Minor Leak in old cast iron vertical soil pipe: Standing water??


  #1  
Old 11-22-19, 10:48 PM
F
Member
Thread Starter
Join Date: Nov 2015
Posts: 47
Upvotes: 0
Received 0 Upvotes on 0 Posts
Minor Leak in old cast iron vertical soil pipe: Standing water??

I have been seeing water in the basement around the base of a very old vertical cast iron drain (soil) pipe. I have found several fine cracks in the pipe and so have tried to seal them by fiberglassing the pipe. But I got to thinking there must be standing water in the pipe and my effort to seal the cracks may be unnecessary. The toilets always flush properly but I'm thinking if I flush them (2) in rapid succession, I might get an overflow. I envision water standing in the pipe and then gradually going down so the leaking occurs when the water is standing and then subsides. In other words, the leaking is caused by a partial clog. There is a tee with a horizontal port just above the concrete basement floor. I am thinking I should remove the cleanout plug and check. What do you think I will find and will it be possible to remove the partial clog if one exists? I will drill a small pilot hole near the cleanout to check for standing water before removing the cleanout plug. Please, may I have your thoughts on this? Thanks very much for your advice!
 
  #2  
Old 11-23-19, 04:08 AM
P
Group Moderator
Join Date: Mar 2003
Location: NC, USA
Posts: 28,155
Received 2,267 Upvotes on 2,019 Posts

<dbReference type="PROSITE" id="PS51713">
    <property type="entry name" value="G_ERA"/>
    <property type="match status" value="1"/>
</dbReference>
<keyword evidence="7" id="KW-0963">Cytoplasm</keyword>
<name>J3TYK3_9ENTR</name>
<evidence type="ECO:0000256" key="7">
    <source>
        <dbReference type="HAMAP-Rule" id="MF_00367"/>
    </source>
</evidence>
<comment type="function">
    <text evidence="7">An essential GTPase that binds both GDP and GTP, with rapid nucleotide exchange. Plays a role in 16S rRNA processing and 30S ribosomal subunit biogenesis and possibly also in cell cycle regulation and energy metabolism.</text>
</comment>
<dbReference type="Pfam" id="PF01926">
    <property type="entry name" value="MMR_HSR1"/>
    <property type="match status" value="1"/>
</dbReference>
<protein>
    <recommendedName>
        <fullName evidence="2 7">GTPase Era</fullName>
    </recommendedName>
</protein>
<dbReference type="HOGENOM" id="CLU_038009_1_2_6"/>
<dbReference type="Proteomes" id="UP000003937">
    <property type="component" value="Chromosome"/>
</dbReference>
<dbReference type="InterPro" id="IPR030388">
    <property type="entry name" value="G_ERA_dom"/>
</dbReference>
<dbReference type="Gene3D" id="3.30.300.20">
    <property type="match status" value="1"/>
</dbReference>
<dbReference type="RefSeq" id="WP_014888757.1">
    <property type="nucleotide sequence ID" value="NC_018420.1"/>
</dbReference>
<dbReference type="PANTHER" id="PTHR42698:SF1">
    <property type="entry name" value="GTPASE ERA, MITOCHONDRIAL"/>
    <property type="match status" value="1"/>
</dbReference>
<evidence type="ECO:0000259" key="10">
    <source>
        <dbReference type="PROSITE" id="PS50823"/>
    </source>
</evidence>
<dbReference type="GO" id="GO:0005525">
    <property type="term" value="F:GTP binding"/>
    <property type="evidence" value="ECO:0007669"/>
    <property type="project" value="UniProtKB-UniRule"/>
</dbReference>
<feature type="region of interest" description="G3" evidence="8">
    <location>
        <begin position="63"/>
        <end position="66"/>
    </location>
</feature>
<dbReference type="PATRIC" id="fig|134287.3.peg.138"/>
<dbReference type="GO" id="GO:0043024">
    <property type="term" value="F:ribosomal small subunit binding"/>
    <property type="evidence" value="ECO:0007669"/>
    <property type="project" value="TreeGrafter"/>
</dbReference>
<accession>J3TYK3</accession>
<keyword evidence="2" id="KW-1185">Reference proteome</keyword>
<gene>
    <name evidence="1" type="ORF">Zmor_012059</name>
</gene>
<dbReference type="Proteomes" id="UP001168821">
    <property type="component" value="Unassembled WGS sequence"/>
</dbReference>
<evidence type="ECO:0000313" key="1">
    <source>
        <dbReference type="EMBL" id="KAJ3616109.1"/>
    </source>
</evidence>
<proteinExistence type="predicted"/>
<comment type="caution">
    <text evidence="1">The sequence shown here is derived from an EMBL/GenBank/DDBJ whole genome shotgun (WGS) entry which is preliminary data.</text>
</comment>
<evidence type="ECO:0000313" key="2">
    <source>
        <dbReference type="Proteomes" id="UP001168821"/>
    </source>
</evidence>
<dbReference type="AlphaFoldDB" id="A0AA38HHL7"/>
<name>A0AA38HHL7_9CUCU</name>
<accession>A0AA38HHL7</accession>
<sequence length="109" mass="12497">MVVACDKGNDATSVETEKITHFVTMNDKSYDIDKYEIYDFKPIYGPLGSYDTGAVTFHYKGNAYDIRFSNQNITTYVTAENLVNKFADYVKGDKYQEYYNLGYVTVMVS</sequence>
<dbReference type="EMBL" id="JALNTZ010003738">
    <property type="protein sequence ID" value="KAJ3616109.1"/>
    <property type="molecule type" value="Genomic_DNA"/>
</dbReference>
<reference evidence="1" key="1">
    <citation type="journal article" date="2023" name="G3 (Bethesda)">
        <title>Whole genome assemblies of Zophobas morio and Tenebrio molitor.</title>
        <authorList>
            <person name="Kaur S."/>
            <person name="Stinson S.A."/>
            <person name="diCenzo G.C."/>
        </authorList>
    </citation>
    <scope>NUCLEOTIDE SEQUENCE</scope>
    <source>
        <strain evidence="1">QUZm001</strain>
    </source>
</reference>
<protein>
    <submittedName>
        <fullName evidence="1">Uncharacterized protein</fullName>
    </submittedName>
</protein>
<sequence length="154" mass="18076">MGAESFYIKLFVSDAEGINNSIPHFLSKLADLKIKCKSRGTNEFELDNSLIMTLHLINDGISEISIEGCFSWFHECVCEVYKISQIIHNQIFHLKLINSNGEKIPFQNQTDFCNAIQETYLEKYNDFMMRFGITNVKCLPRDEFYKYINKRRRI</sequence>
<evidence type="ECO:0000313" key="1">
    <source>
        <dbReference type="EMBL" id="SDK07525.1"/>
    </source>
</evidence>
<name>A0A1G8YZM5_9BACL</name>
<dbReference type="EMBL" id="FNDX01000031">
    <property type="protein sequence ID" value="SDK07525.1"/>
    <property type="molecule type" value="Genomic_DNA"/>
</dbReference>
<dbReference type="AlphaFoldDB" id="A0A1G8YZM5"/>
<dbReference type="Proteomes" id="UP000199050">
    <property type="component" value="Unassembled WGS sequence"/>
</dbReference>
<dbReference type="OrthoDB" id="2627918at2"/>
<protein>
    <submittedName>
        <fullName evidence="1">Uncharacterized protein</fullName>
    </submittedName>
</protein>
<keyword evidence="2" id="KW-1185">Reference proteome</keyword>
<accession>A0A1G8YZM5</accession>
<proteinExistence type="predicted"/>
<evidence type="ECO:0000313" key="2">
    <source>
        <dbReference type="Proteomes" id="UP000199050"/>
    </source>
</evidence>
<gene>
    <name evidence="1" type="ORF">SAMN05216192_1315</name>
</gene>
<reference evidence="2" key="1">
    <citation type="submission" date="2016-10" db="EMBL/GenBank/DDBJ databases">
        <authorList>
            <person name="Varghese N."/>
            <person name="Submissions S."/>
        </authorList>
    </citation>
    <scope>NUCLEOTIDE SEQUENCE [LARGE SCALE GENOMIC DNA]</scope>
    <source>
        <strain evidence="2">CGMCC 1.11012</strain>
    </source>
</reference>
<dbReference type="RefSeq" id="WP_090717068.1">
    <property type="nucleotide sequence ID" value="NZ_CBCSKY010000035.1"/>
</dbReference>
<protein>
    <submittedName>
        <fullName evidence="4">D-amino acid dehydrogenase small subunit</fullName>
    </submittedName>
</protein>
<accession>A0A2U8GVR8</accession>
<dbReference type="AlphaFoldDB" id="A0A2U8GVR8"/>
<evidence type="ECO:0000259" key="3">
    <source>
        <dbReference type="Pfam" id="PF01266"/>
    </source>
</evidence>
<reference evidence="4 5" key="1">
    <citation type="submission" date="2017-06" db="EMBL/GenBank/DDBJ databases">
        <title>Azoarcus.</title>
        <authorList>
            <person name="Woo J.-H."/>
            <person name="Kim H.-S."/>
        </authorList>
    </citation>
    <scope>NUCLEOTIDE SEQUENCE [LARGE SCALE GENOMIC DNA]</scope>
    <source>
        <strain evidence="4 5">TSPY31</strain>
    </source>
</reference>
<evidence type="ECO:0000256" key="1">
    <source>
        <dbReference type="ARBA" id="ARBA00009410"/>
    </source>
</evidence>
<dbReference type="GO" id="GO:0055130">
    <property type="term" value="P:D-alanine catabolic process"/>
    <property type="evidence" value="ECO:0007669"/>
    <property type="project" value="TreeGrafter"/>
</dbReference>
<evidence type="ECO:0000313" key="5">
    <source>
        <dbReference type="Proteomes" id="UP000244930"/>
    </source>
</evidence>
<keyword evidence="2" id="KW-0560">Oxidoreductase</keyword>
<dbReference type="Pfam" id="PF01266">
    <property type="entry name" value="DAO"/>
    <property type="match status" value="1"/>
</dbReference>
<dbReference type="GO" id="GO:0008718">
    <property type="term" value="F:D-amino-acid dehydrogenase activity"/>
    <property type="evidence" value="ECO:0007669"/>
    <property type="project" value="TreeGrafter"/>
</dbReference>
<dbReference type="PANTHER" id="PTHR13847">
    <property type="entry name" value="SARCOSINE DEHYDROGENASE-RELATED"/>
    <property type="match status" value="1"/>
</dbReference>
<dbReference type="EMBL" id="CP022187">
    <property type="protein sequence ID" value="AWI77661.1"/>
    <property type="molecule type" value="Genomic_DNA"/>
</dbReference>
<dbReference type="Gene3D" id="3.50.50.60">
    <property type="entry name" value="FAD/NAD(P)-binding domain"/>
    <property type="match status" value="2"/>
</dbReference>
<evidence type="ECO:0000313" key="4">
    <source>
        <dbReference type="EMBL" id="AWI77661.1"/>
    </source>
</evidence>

No, do NOT drill a pilot hole. Then you've got a hole in your drain pipe. That's what the cleanout fitting is for and has a removable cap/plug that you unscrew.

You don't need to fill the pipe for it to leak. Just like how a window or your roof can leak without your house being totally under water. Water can seep out through cracks or leaky joints just by water flowing past.

It is possible you have a partial clog. Your test idea could tell you but you may need more water. Run the sinks and tubs for a minute or two then flush the toilets. Or, you can just snake out the drain line without the test since it won't hurt.
 
  #3  
Old 11-23-19, 08:20 AM
F
Member
Thread Starter
Join Date: Nov 2015
Posts: 47
Upvotes: 0
Received 0 Upvotes on 0 Posts
The pilot hole would be to check for standing water. A 1/4 inch hole would produce a forceful stream that could easily be caught in a pail as opposed to a flood with the cleanout removed. I'd then remove the cleanout plug. I'd then tap the pilot hole and plug with a brass or stainless machine screw with a rubber washer. I sincerely appreciate your comments! Good to know the pipe could leak without standing water. Did not remove the plug but did fiberglass the pipe using epoxy resin (to avoid the smell) and mat. Seems to have worked. (The pipe is original- house built circa 1920!) Thanks again.
 
  #4  
Old 11-23-19, 08:28 AM
CasualJoe's Avatar
Member
Join Date: Jan 2010
Location: United States
Posts: 9,881
Received 188 Upvotes on 168 Posts
Please, may I have your thoughts on this?

My thoughts are that you have an older home probably built before 1950 and that cast iron stack has done it's job well over the years, but is nearing the end of it's useful life. How much water are you seeing on the floor? Is there any tracking down the vertical stack? Has the cast iron stack been painted? I believe I'd use a wire brush in a corded drill to clean the areas where the leaks appear to be and patch them using a thin layer of epoxy putty. I've heard leaks of this type referred to as boils and have found they are quite common on 70+ year old cast iron stacks.
 
  #5  
Old 11-23-19, 02:39 PM
P
Group Moderator
Join Date: Mar 2003
Location: NC, USA
Posts: 28,155
Received 2,267 Upvotes on 2,019 Posts
I think you need to do some budgeting for plumbing repair/replacement. Resin and glass cloth are great Band-Aids but that's all they are. A temporary Band-Aid to something old and need of replacement.
 
 

Thread Tools
Search this Thread
 
Ask a Question
Question Title:
Description:
Your question will be posted in: